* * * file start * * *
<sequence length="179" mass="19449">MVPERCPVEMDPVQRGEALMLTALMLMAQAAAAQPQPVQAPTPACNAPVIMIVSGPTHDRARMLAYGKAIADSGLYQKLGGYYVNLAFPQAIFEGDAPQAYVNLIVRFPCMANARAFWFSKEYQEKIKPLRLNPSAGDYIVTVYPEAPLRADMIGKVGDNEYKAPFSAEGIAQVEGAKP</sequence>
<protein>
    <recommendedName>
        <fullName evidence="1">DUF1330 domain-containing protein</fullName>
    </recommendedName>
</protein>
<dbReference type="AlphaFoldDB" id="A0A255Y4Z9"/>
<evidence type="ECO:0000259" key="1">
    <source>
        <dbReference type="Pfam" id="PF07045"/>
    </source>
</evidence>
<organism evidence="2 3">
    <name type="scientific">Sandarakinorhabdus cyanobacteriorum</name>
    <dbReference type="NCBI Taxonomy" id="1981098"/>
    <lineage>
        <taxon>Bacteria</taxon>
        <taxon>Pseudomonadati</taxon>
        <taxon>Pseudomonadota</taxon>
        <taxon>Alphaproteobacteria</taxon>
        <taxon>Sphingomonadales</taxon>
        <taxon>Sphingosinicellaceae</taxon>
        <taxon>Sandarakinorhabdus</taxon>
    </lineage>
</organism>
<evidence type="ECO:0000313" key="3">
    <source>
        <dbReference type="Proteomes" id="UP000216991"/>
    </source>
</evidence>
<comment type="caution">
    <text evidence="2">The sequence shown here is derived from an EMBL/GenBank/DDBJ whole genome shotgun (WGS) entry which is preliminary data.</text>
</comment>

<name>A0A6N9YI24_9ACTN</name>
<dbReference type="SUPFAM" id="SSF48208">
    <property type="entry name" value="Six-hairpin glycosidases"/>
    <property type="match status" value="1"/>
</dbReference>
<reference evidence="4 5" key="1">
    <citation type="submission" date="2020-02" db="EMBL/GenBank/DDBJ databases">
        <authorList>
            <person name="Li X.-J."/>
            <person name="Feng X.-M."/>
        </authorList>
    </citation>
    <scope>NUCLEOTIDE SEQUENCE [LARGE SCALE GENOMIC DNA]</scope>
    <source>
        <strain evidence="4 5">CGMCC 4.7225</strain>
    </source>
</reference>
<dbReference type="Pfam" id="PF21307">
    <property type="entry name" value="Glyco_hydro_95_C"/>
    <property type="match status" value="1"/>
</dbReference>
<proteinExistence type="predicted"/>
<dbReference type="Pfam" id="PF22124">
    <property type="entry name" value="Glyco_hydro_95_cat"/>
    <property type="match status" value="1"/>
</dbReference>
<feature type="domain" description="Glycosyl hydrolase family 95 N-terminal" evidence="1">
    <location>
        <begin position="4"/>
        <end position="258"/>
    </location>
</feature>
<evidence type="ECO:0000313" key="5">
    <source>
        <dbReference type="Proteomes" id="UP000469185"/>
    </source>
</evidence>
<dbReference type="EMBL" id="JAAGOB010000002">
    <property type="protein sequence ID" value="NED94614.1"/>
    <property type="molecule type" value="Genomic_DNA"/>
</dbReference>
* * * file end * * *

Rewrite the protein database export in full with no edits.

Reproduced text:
<sequence length="179" mass="19449">MVPERCPVEMDPVQRGEALMLTALMLMAQAAAAQPQPVQAPTPACNAPVIMIVSGPTHDRARMLAYGKAIADSGLYQKLGGYYVNLAFPQAIFEGDAPQAYVNLIVRFPCMANARAFWFSKEYQEKIKPLRLNPSAGDYIVTVYPEAPLRADMIGKVGDNEYKAPFSAEGIAQVEGAKP</sequence>
<protein>
    <recommendedName>
        <fullName evidence="1">DUF1330 domain-containing protein</fullName>
    </recommendedName>
</protein>
<dbReference type="AlphaFoldDB" id="A0A255Y4Z9"/>
<evidence type="ECO:0000259" key="1">
    <source>
        <dbReference type="Pfam" id="PF07045"/>
    </source>
</evidence>
<organism evidence="2 3">
    <name type="scientific">Sandarakinorhabdus cyanobacteriorum</name>
    <dbReference type="NCBI Taxonomy" id="1981098"/>
    <lineage>
        <taxon>Bacteria</taxon>
        <taxon>Pseudomonadati</taxon>
        <taxon>Pseudomonadota</taxon>
        <taxon>Alphaproteobacteria</taxon>
        <taxon>Sphingomonadales</taxon>
        <taxon>Sphingosinicellaceae</taxon>
        <taxon>Sandarakinorhabdus</taxon>
    </lineage>
</organism>
<evidence type="ECO:0000313" key="3">
    <source>
        <dbReference type="Proteomes" id="UP000216991"/>
    </source>
</evidence>
<comment type="caution">
    <text evidence="2">The sequence shown here is derived from an EMBL/GenBank/DDBJ whole genome shotgun (WGS) entry which is preliminary data.</text>
</comment>

<name>A0A6N9YI24_9ACTN</name>
<dbReference type="SUPFAM" id="SSF48208">
    <property type="entry name" value="Six-hairpin glycosidases"/>
    <property type="match status" value="1"/>
</dbReference>
<reference evidence="4 5" key="1">
    <citation type="submission" date="2020-02" db="EMBL/GenBank/DDBJ databases">
        <authorList>
            <person name="Li X.-J."/>
            <person name="Feng X.-M."/>
        </authorList>
    </citation>
    <scope>NUCLEOTIDE SEQUENCE [LARGE SCALE GENOMIC DNA]</scope>
    <source>
        <strain evidence="4 5">CGMCC 4.7225</strain>
    </source>
</reference>
<dbReference type="Pfam" id="PF21307">
    <property type="entry name" value="Glyco_hydro_95_C"/>
    <property type="match status" value="1"/>
</dbReference>
<proteinExistence type="predicted"/>
<dbReference type="Pfam" id="PF22124">
    <property type="entry name" value="Glyco_hydro_95_cat"/>
    <property type="match status" value="1"/>
</dbReference>
<feature type="domain" description="Glycosyl hydrolase family 95 N-terminal" evidence="1">
    <location>
        <begin position="4"/>
        <end position="258"/>
    </location>
</feature>
<evidence type="ECO:0000313" key="5">
    <source>
        <dbReference type="Proteomes" id="UP000469185"/>
    </source>
</evidence>
<dbReference type="EMBL" id="JAAGOB010000002">
    <property type="protein sequence ID" value="NED94614.1"/>
    <property type="molecule type" value="Genomic_DNA"/>
</dbReference>